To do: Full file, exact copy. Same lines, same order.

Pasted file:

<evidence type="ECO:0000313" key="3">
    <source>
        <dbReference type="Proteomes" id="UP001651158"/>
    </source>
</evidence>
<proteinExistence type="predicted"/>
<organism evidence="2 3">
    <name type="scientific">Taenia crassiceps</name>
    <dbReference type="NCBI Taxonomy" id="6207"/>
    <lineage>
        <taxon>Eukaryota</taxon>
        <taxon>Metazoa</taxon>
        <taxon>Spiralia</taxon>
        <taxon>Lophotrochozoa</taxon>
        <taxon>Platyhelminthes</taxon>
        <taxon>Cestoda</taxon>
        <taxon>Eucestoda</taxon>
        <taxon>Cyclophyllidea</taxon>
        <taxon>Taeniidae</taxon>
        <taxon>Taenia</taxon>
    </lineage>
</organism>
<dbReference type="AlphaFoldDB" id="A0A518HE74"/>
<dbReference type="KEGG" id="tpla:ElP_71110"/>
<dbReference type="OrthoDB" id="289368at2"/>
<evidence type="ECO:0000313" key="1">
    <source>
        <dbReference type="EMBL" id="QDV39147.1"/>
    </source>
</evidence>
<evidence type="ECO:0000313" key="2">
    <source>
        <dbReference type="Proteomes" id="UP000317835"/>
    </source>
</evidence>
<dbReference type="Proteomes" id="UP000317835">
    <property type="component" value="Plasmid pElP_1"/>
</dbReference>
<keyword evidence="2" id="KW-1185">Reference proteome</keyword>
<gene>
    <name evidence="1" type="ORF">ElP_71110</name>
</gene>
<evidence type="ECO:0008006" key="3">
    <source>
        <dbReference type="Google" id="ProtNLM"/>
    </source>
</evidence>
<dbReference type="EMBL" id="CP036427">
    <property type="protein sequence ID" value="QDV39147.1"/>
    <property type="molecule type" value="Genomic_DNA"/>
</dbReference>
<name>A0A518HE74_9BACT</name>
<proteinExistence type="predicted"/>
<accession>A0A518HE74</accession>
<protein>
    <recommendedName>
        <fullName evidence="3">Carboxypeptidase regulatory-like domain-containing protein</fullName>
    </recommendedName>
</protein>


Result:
<evidence type="ECO:0000313" key="3">
    <source>
        <dbReference type="Proteomes" id="UP001651158"/>
    </source>
</evidence>
<proteinExistence type="predicted"/>
<organism evidence="2 3">
    <name type="scientific">Taenia crassiceps</name>
    <dbReference type="NCBI Taxonomy" id="6207"/>
    <lineage>
        <taxon>Eukaryota</taxon>
        <taxon>Metazoa</taxon>
        <taxon>Spiralia</taxon>
        <taxon>Lophotrochozoa</taxon>
        <taxon>Platyhelminthes</taxon>
        <taxon>Cestoda</taxon>
        <taxon>Eucestoda</taxon>
        <taxon>Cyclophyllidea</taxon>
        <taxon>Taeniidae</taxon>
        <taxon>Taenia</taxon>
    </lineage>
</organism>
<dbReference type="AlphaFoldDB" id="A0A518HE74"/>
<dbReference type="KEGG" id="tpla:ElP_71110"/>
<dbReference type="OrthoDB" id="289368at2"/>
<evidence type="ECO:0000313" key="1">
    <source>
        <dbReference type="EMBL" id="QDV39147.1"/>
    </source>
</evidence>
<evidence type="ECO:0000313" key="2">
    <source>
        <dbReference type="Proteomes" id="UP000317835"/>
    </source>
</evidence>
<dbReference type="Proteomes" id="UP000317835">
    <property type="component" value="Plasmid pElP_1"/>
</dbReference>
<keyword evidence="2" id="KW-1185">Reference proteome</keyword>
<gene>
    <name evidence="1" type="ORF">ElP_71110</name>
</gene>
<evidence type="ECO:0008006" key="3">
    <source>
        <dbReference type="Google" id="ProtNLM"/>
    </source>
</evidence>
<dbReference type="EMBL" id="CP036427">
    <property type="protein sequence ID" value="QDV39147.1"/>
    <property type="molecule type" value="Genomic_DNA"/>
</dbReference>
<name>A0A518HE74_9BACT</name>
<proteinExistence type="predicted"/>
<accession>A0A518HE74</accession>
<protein>
    <recommendedName>
        <fullName evidence="3">Carboxypeptidase regulatory-like domain-containing protein</fullName>
    </recommendedName>
</protein>